Carrying on My Mom’s Fighting Spirit
by Jasmine Pogue
33 years old
BATON ROUGE, LA.
I was 15 when my mom died from cancer. I tried to understand and reconcile what had happened.
Around that time, a friend told me that by chanting Nam-myoho-renge-kyo, I could reconnect with my mom’s life. I wasn’t seeking spirituality, but a few years later, I accepted her invitation to an SGI meeting. I longed for a sense of community, and the Buddhist concept of not relying on an outside deity motivated me to start practicing. I received the Gohonzon in 2007.
I had always felt a lot of anger inside, and not knowing what to do with it, I just let it sit in my heart. As I chanted, I understood why I felt angry and, more importantly, how to transform it and create value.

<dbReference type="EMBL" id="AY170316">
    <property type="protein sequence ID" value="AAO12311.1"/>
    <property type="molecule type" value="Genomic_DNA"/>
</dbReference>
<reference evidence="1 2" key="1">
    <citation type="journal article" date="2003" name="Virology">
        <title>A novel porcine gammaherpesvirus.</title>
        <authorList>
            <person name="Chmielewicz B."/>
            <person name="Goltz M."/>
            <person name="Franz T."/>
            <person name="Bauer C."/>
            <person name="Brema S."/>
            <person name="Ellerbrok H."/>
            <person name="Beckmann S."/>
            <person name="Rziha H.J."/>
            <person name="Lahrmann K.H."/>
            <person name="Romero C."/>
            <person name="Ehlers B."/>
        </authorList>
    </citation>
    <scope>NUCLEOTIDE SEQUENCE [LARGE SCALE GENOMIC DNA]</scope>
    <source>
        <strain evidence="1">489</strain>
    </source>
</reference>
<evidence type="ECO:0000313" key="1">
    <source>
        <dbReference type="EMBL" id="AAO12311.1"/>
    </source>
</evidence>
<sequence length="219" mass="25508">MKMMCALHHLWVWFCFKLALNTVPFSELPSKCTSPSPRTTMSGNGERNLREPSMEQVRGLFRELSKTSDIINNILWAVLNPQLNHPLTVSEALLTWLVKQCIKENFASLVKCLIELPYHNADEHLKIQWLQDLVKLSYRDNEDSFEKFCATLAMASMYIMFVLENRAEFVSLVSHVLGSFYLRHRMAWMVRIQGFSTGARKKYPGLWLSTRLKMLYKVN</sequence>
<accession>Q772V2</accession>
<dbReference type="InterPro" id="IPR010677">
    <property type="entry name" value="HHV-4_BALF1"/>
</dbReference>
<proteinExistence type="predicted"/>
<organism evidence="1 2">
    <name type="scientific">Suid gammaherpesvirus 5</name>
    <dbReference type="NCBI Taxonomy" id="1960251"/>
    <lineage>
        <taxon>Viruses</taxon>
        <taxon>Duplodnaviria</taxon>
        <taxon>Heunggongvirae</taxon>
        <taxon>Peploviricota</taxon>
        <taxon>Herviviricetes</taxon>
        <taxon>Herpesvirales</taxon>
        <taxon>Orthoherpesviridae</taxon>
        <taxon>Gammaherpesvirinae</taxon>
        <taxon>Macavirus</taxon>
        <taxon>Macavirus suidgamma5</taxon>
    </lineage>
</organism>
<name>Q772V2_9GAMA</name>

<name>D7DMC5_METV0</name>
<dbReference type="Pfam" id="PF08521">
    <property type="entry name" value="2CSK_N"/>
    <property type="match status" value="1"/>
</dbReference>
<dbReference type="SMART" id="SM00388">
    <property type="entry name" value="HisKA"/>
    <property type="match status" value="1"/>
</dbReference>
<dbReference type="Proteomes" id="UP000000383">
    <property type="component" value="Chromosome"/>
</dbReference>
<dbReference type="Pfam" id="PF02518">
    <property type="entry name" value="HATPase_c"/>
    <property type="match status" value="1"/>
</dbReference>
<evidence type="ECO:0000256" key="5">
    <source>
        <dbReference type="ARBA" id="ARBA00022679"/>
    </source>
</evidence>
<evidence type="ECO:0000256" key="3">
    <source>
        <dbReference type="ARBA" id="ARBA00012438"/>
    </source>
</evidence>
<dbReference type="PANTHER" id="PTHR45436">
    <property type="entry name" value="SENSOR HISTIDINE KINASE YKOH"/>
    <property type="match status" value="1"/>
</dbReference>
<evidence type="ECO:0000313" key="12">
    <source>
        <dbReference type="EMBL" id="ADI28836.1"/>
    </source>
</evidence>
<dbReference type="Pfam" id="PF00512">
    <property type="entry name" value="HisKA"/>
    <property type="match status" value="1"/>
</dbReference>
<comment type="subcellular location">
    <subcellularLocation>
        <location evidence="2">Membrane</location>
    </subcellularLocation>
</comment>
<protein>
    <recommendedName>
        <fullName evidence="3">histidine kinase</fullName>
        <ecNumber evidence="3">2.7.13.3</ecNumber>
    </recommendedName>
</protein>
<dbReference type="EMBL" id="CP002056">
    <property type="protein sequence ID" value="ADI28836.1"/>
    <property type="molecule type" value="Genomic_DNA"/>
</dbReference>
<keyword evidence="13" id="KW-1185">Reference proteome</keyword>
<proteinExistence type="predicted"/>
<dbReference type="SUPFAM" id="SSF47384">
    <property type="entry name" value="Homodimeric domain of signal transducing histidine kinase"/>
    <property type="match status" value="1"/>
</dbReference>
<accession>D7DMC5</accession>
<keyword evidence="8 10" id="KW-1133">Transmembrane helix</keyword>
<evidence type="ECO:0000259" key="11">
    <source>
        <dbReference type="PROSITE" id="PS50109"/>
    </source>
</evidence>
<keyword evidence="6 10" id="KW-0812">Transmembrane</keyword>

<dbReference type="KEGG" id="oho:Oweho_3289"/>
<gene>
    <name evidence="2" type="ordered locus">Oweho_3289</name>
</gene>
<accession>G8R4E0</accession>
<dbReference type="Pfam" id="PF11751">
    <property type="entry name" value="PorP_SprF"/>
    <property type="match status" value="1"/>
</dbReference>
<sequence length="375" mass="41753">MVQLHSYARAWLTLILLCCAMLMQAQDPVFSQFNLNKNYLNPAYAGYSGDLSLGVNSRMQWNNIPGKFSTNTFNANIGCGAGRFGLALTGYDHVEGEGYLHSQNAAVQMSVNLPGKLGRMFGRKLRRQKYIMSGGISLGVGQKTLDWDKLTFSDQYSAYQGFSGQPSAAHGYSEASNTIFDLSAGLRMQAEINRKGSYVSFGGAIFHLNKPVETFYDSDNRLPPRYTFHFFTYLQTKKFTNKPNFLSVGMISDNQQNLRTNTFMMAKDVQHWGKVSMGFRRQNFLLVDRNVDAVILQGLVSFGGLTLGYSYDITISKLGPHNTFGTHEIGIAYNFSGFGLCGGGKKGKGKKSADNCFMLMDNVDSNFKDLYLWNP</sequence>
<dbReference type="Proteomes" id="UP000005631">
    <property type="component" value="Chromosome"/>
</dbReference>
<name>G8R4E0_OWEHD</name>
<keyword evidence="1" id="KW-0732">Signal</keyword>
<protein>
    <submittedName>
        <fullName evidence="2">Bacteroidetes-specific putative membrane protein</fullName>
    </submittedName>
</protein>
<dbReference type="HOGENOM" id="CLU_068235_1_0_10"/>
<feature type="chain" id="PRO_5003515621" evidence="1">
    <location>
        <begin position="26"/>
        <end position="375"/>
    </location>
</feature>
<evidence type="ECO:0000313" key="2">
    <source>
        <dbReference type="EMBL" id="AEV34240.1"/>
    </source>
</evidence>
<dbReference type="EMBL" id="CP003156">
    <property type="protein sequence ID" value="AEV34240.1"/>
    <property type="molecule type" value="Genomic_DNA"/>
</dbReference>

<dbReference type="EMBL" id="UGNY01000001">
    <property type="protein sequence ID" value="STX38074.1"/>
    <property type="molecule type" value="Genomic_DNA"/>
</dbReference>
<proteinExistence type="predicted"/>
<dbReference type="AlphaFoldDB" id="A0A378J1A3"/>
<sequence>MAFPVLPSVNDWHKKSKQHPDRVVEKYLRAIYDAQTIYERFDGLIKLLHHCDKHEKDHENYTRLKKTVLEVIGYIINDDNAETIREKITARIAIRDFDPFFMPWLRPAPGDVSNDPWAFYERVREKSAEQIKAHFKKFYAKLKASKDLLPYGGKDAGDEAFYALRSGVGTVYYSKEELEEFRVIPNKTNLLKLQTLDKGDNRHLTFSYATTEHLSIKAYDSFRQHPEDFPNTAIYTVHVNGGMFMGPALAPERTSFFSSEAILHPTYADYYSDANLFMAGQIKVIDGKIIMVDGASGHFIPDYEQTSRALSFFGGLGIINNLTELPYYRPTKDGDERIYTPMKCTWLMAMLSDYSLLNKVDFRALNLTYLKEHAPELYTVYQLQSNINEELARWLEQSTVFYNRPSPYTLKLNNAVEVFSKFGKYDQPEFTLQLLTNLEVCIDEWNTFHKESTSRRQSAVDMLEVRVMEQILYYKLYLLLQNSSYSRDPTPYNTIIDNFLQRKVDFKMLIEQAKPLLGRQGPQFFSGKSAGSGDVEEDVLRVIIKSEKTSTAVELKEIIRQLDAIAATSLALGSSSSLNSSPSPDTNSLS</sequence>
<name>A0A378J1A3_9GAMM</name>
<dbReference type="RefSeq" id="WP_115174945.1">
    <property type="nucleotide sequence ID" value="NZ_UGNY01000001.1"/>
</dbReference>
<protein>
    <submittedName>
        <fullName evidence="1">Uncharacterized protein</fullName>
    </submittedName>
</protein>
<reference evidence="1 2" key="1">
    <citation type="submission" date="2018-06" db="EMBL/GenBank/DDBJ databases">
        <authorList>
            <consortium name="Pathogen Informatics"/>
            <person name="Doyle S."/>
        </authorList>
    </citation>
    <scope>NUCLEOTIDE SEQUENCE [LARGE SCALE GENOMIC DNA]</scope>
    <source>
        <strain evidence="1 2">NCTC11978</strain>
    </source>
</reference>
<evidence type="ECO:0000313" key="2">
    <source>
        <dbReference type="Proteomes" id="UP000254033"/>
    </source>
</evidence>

Buddhism also answered the questions I had about my mom’s passing, helping me recognize the unique mission and beauty of her life. Throughout her battle with stage 4 cancer, nurses said my mom was always cheerful, bringing smiles to their faces.
I look at her life as an example of persevering in the midst of life—because death is a part of life, not the end. And I can continue my mom’s legacy by carrying on her fighting spirit every day. Most importantly, I’m practicing Buddhism because of her. She gave me the most wonderful gift, because it means I can see the infinite value of my life and help my friends discover the same.